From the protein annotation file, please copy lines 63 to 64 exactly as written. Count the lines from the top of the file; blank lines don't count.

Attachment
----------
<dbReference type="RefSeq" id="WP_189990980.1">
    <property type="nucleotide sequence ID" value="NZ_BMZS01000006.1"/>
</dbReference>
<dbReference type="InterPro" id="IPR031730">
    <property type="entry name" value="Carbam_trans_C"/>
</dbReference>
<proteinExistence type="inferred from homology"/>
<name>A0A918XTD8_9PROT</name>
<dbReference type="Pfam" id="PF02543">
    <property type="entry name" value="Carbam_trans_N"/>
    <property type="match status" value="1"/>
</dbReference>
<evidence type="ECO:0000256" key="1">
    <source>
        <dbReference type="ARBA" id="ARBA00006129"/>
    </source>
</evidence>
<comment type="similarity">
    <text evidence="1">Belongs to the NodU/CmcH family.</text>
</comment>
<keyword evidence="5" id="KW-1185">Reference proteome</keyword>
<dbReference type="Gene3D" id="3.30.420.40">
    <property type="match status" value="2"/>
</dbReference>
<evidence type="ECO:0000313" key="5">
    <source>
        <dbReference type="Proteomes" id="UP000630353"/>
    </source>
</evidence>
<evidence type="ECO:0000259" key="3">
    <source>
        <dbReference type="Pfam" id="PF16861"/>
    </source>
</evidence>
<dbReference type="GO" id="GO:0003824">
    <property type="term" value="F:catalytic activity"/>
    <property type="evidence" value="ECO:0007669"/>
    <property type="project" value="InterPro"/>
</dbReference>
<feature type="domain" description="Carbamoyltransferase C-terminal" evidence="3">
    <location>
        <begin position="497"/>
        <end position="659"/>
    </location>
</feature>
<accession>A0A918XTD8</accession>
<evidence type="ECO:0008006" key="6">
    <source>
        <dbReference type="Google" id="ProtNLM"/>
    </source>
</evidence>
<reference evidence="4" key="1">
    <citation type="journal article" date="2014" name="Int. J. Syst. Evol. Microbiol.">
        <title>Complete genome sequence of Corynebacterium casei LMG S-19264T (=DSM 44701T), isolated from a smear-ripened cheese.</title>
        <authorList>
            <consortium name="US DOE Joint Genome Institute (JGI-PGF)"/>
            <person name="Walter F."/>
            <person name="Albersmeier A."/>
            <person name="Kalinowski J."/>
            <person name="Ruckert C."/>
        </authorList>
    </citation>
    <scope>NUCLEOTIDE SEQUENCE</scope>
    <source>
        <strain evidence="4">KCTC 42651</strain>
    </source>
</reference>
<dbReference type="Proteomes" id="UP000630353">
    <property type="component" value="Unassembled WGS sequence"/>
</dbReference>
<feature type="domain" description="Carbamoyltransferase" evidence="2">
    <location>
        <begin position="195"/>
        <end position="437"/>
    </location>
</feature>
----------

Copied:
    <scope>NUCLEOTIDE SEQUENCE</scope>
    <source>